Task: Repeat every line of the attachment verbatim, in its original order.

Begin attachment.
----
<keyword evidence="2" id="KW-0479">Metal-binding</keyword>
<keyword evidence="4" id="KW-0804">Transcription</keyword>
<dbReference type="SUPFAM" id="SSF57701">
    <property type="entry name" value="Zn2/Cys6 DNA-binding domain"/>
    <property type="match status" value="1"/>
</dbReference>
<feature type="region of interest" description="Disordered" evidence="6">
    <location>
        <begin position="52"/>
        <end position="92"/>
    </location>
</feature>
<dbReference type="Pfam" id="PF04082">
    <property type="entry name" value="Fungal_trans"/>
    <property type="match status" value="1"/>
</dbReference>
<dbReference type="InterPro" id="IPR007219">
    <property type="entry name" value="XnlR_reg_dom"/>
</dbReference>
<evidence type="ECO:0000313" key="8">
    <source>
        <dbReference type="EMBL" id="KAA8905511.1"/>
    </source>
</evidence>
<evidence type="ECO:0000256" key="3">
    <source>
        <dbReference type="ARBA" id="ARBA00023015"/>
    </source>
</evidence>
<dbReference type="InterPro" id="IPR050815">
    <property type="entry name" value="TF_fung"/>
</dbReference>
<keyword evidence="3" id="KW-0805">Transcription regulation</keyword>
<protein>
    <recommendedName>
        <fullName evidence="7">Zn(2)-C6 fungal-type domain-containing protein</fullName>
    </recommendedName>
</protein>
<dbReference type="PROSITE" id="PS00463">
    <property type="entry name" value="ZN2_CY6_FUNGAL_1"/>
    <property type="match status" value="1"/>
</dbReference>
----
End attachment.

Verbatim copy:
<keyword evidence="2" id="KW-0479">Metal-binding</keyword>
<keyword evidence="4" id="KW-0804">Transcription</keyword>
<dbReference type="SUPFAM" id="SSF57701">
    <property type="entry name" value="Zn2/Cys6 DNA-binding domain"/>
    <property type="match status" value="1"/>
</dbReference>
<feature type="region of interest" description="Disordered" evidence="6">
    <location>
        <begin position="52"/>
        <end position="92"/>
    </location>
</feature>
<dbReference type="Pfam" id="PF04082">
    <property type="entry name" value="Fungal_trans"/>
    <property type="match status" value="1"/>
</dbReference>
<dbReference type="InterPro" id="IPR007219">
    <property type="entry name" value="XnlR_reg_dom"/>
</dbReference>
<evidence type="ECO:0000313" key="8">
    <source>
        <dbReference type="EMBL" id="KAA8905511.1"/>
    </source>
</evidence>
<evidence type="ECO:0000256" key="3">
    <source>
        <dbReference type="ARBA" id="ARBA00023015"/>
    </source>
</evidence>
<dbReference type="InterPro" id="IPR050815">
    <property type="entry name" value="TF_fung"/>
</dbReference>
<keyword evidence="3" id="KW-0805">Transcription regulation</keyword>
<protein>
    <recommendedName>
        <fullName evidence="7">Zn(2)-C6 fungal-type domain-containing protein</fullName>
    </recommendedName>
</protein>
<dbReference type="PROSITE" id="PS00463">
    <property type="entry name" value="ZN2_CY6_FUNGAL_1"/>
    <property type="match status" value="1"/>
</dbReference>